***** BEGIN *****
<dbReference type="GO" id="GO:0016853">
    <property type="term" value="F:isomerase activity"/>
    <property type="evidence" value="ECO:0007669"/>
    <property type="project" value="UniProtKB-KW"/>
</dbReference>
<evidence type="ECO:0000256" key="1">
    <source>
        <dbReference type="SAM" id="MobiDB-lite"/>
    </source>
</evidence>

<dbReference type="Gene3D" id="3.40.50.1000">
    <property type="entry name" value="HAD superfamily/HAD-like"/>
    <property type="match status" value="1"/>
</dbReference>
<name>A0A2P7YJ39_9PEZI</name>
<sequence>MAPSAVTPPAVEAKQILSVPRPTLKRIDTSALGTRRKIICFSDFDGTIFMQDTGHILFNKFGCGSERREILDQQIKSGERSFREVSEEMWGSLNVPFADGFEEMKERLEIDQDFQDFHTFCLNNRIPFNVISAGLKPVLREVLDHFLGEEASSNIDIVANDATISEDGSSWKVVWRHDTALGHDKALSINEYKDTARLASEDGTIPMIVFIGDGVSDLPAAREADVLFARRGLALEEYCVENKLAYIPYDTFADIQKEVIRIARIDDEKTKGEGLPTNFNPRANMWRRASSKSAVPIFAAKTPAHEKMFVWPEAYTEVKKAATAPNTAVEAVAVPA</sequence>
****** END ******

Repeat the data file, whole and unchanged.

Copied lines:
<dbReference type="GO" id="GO:0016853">
    <property type="term" value="F:isomerase activity"/>
    <property type="evidence" value="ECO:0007669"/>
    <property type="project" value="UniProtKB-KW"/>
</dbReference>
<evidence type="ECO:0000256" key="1">
    <source>
        <dbReference type="SAM" id="MobiDB-lite"/>
    </source>
</evidence>

<dbReference type="Gene3D" id="3.40.50.1000">
    <property type="entry name" value="HAD superfamily/HAD-like"/>
    <property type="match status" value="1"/>
</dbReference>
<name>A0A2P7YJ39_9PEZI</name>
<sequence>MAPSAVTPPAVEAKQILSVPRPTLKRIDTSALGTRRKIICFSDFDGTIFMQDTGHILFNKFGCGSERREILDQQIKSGERSFREVSEEMWGSLNVPFADGFEEMKERLEIDQDFQDFHTFCLNNRIPFNVISAGLKPVLREVLDHFLGEEASSNIDIVANDATISEDGSSWKVVWRHDTALGHDKALSINEYKDTARLASEDGTIPMIVFIGDGVSDLPAAREADVLFARRGLALEEYCVENKLAYIPYDTFADIQKEVIRIARIDDEKTKGEGLPTNFNPRANMWRRASSKSAVPIFAAKTPAHEKMFVWPEAYTEVKKAATAPNTAVEAVAVPA</sequence>